Why You Shouldn’t Worry About Being “Overpriced”

In Business & Entrepreneurship
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I did a livestream on Instagram the other day, and someone asked me about how dealing with the possibility of selling an “overpriced” item could be “off-putting” to some prospective customers.

Let’s address that.

A brand new Smart Car can be had for about $12,000.

A Ferrari? $252,000.

Have you ever seen someone driving a Smart Car? I’m sure you have. Here in Miami, they’ve even been used as temporary rent-a-cars through some app.

Ever seen anyone driving a Ferrari? You probably have. They, too, are a normal sighting in Miami.

Why You Shouldn’t Worry About Being Overpriced DreAllDay.com

The simple point: there’s a market of people who will buy either vehicle.

There are also markets for Nissan, Mercedes, Lexus, Honda, Cadillac, public transportation, Uber and Lyft and all the rest that exists in between the extremes.

It’s the same with your offerings as a ______ (what you do for a living).

Your market is not “everyone.” Your market is the people who are looking for what you offer, priced in the neighborhood of your prices.

Realtors ask home buyers what type of home they’re looking for, along with a ballpark budget for what the home buyer wants to spend. If I were a realtor working with a married couple who has 3 young kids, that couple understands that they can’t come to me with a studio apartment budget. I’d have to have a serious conversation with such a couple about the state of the housing market.

Some people are shopping for Smart Cars. Others, who have the budget to buy twenty Smart Cars, prefer to have one Ferrari.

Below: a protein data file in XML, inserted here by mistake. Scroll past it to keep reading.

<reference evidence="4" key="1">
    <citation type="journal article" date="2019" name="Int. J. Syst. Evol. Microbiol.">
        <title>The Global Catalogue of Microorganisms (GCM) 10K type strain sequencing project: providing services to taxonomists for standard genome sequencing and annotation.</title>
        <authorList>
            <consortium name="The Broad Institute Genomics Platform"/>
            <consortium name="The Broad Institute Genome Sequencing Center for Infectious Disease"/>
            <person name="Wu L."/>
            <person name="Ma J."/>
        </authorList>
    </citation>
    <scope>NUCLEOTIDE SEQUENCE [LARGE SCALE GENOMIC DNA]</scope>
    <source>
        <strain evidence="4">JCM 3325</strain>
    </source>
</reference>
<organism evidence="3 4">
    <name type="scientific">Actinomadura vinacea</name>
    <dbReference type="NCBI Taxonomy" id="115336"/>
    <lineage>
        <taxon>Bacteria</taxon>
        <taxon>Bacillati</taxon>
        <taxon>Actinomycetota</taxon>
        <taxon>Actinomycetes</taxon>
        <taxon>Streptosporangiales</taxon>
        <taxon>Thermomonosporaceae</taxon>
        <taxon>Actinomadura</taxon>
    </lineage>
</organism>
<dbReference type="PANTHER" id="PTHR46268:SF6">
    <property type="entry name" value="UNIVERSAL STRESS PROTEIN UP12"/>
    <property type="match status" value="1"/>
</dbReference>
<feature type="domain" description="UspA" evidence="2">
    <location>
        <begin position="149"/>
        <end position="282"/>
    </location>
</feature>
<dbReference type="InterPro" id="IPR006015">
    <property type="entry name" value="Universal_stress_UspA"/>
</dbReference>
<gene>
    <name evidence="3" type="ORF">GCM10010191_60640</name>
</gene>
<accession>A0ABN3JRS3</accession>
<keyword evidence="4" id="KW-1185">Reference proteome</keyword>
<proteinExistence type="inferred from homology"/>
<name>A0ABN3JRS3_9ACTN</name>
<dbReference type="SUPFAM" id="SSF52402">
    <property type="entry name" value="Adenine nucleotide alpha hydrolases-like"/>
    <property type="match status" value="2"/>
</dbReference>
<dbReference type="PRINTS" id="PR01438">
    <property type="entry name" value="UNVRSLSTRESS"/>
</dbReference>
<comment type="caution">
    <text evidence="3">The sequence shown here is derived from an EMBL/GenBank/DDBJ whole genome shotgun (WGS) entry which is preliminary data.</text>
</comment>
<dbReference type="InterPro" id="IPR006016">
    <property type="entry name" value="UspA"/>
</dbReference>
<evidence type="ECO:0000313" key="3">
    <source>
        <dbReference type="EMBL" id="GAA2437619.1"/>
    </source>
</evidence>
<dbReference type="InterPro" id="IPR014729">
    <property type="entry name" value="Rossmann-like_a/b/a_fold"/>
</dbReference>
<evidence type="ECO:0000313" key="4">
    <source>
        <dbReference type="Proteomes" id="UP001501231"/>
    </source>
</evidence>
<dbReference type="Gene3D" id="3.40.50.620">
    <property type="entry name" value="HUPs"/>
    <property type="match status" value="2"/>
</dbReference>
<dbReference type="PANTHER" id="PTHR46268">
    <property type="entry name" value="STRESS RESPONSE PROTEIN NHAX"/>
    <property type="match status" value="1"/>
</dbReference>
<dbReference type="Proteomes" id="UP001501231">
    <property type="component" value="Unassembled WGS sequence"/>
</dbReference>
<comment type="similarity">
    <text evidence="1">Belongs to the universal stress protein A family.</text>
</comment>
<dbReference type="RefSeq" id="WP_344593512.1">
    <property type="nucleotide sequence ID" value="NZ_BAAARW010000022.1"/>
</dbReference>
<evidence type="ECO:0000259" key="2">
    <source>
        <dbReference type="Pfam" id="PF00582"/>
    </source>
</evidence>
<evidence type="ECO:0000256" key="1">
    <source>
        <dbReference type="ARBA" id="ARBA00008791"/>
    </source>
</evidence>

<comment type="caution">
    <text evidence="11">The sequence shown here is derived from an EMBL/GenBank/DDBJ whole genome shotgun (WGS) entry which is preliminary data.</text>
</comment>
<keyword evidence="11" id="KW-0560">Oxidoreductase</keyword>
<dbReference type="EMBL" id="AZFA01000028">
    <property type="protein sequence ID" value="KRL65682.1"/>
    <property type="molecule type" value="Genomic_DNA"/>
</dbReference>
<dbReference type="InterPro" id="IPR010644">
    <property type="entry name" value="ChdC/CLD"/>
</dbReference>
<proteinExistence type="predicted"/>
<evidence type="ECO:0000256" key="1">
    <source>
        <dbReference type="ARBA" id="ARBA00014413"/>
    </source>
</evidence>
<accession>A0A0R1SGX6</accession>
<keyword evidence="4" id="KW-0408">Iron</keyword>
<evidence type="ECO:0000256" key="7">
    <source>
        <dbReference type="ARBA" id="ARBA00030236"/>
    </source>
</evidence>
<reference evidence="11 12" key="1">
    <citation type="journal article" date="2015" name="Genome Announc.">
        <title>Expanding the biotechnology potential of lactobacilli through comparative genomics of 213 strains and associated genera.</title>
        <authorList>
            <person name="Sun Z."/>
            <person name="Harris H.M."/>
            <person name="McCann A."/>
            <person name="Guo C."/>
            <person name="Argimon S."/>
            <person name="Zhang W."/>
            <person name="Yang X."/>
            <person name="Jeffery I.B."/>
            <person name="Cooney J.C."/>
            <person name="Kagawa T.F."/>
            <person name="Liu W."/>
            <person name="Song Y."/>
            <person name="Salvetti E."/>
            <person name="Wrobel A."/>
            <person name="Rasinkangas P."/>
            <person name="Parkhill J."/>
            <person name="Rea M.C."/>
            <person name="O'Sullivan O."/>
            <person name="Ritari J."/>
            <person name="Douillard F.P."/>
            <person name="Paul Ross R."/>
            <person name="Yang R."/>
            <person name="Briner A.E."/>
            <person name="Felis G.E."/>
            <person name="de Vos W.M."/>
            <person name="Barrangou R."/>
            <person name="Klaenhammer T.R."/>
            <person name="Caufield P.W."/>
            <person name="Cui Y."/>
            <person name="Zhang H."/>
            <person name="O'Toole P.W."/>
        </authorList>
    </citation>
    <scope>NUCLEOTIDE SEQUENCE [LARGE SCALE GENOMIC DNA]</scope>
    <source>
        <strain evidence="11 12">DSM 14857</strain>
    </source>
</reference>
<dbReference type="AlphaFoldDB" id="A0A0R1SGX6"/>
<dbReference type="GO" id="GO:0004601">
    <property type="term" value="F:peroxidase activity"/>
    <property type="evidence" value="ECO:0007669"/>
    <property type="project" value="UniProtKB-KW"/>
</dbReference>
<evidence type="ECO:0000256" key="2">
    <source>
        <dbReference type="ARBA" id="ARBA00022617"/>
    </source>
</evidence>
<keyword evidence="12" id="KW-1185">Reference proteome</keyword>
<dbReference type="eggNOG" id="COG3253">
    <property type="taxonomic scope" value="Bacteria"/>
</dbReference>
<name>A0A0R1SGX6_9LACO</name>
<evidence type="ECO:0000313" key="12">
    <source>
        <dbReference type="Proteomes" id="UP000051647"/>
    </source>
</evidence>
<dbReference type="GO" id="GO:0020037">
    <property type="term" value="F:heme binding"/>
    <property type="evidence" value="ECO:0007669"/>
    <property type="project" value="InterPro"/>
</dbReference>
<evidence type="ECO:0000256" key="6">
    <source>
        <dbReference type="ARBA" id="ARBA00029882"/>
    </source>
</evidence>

Price is a story. A story that you, the salesperson, tells — and looks for people who have a similar story. Then the sale happens.

There’s a buyer for every product, regardless of its price.

Your job is to decide who you want as a buyer, find them, and show them how the story of your product matches their story as a buyer. What’s “overpriced” to one person is perfectly priced to another.

There are people who tell themselves the story of being price conscious and spending as little as possible for their vehicles. The Smart company (makers of the Smart Car) markets their cars to these people.

Smart expends zero resources on appealing to Ferrari buyers.

Other people tell themselves the story of being the talk of the neighborhood, the one that no one can miss when they’re driving by, because of their pretty car and the attention the car commands. Farrari knows this, and hunts these people down, to sell them Ferraris.

Ferrari ignores Smart Car buyers.

Decide what ZIP code you wish to reside in as a salesperson (we are all salespeople), what story you want to tell about yourself and your offerings. People who are telling a similar story will identify that you’re talking to them.

Then you can do business.

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